Richard Hooker

The Reformed tradition has John Calvin, the Lutherans have Martin Luther, the Methodists have John Wesley… but who do Anglicans look to as our “quintessential theologian”?  Depending upon one’s disposition it may either be endlessly frustrating or a liberating relief that we have no single Great Theologian who sets the standard for our specific confession.  This is largely due to the circumstances of the English Reformation.  Martin Luther, and many others, found themselves in situation where they ended up opposed to the “established” church, and so entire schools of theology ended up revolving around their monumental works.  In England, however, the Reformation was top-down: the Bishops, backed by the King, were able to work together to reform the Church in England.  They drafted Articles of Religion together, compiled a Book of Homilies together, and assembled a Prayer Book together.  The first Archbishop during the Reformation was Thomas Cranmer, so his influence was arguably the most significant in their generation.  But as the Anglican tradition continued into the next century, permanently removed from communion with Rome and not entirely in line with the specifics of Lutheran or Calvinist teachings, the development of a unique identity and definition was somewhat inevitable.  Still, no single theologian dominated the scene.  Like the Early Church of the first millennium, the “classical Anglican” period (the 16th and 17th centuries) produced many “divines” – theologians, poets, and spiritual writers who together shaped and defined our tradition.  Still, we got no “quintessential theologian” to set an abiding standard of clearly-defined stances on every topic of doctrine.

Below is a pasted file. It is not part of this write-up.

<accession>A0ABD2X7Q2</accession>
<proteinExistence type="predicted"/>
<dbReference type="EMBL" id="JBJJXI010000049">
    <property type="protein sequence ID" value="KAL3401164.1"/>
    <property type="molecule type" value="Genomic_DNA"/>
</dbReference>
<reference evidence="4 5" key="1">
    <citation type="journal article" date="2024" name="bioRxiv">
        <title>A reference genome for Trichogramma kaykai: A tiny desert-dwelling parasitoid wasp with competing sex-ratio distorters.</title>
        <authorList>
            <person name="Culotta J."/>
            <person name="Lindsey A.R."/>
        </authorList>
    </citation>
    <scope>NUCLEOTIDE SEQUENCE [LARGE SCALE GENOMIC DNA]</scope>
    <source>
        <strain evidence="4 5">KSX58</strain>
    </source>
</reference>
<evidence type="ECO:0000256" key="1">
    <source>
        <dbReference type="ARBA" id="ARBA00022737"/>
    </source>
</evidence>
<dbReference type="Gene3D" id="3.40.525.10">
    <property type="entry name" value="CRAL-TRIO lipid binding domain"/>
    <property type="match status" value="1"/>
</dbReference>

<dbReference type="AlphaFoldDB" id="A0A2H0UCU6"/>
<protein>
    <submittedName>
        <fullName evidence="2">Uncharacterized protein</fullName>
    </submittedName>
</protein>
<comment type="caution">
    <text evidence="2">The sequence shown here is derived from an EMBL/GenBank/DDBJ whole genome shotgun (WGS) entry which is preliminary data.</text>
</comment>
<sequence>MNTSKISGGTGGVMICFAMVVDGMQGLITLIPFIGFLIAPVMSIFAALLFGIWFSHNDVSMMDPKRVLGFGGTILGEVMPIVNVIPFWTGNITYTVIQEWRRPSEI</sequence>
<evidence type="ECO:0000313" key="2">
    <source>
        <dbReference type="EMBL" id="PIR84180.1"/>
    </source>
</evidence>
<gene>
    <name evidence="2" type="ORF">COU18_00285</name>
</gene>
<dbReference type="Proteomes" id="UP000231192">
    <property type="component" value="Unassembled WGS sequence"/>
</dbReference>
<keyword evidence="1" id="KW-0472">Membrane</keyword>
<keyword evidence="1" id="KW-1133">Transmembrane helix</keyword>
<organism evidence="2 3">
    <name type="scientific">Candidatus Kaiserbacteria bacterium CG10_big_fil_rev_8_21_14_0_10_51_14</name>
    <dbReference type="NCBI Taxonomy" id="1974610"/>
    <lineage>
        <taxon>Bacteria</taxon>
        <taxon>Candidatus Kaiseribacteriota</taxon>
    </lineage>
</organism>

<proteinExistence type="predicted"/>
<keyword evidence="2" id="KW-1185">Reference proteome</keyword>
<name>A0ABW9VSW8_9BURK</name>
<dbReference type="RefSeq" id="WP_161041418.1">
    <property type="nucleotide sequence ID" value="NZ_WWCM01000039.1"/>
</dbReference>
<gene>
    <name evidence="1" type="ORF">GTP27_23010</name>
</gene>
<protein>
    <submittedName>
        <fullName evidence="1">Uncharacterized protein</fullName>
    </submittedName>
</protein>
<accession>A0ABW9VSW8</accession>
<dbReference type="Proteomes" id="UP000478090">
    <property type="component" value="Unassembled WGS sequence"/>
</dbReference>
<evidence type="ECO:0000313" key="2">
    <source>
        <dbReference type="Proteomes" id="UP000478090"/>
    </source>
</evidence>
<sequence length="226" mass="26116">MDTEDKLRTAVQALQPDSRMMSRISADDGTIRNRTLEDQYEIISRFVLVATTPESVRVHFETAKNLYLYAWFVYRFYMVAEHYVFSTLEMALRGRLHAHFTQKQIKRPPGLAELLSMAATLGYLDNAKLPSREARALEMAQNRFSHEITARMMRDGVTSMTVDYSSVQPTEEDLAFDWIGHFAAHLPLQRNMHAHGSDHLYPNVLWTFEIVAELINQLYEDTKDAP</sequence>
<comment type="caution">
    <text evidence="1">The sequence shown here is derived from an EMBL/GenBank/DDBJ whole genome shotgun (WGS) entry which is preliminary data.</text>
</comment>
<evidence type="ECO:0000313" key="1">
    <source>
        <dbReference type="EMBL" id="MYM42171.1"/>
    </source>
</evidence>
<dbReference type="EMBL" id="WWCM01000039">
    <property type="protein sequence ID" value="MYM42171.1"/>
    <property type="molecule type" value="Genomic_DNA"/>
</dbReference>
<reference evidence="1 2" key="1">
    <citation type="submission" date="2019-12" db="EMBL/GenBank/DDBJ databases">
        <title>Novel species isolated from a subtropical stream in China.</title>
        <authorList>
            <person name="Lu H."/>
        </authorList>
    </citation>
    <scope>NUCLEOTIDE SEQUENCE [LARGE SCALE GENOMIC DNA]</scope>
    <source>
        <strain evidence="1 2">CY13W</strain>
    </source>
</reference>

However, in the midst of all that, there was one man who perhaps most clearly, effectively, and famously encapsulated this collegial approach to theology: Richard Hooker.  One of several great theologians in the 16th century, he is best known for the multi-volume work The Laws of Ecclesiastical Polity.  It is a dull title for admittedly dull reading, by modern standards, but what he wrote about therein turned out to be just what the Anglican tradition needed.  It is not a confessional document as such, systematically working through various doctrinal positions.  Rather, it is a treatise on the nature of law.  It explores the laws of nature, the law of God, the law of state.  In each of these cases, “law” refers less to rules as such and primarily to “how things work.”  How did God order creation?  How does God order an earthly State?  And finally, how does God order his Church?

This five-volume book turned out to be the perfect “apology” (or defense) of the Church of England in its time.  It rooted what we now call the Anglican tradition in the context of the full history of Christianity in England, highlighting the continuity from the Early Church through the medieval era into the Reformation of their day.  He argued for a lawful Reformed Catholic Church in England without utterly denigrating the Papists of Rome on the one hand, or the Protestants of Germany and Geneva on the other.  With the Reformers, he taught and believed in justification by faith alone, but he argued that perfect understanding of justification was not required for true faith in Christ, and therefore members of the Roman could still be justified even though teaching and believing a different version of that doctrine.

Hooker’s methodology also became widely known and popular in recent times: Scripture is the sole foundation of Christian teaching, it is interpreted by tradition, tempered by reason.  This is often represented today as a “three-legged stool” implying equality between Scripture, tradition, and reason, but this is a misappropriation of Hooker’s meaning.  His point was that Scripture is first, tradition helps us understand it, and reason helps keep tradition and biblical interpretation honest.

In all, Richard Hooker reinforced a strong intellectual foundation upon which the Anglican tradition was built.  Ultimately, our lack of “quintessential theologian” is not for lack of great thinkers, but for an abundance of them.  Hooker is simply remembered as a quintessential Anglican thinker, and our first great apologist as the dust of the Reformation settled.  He died in the year 1600, and is commemorated on November 3rd.

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About Fr. Brench

I'm an Anglican Priest and a sci-fi geek. Therefore, I write about liturgy & spiritual formation, theology & biblical studies, and Doctor Who. But I keep those blogs separate so I don't confuse too many people!
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1 Response to Richard Hooker

  1. pastpeter says:

    Nice article, Matt.

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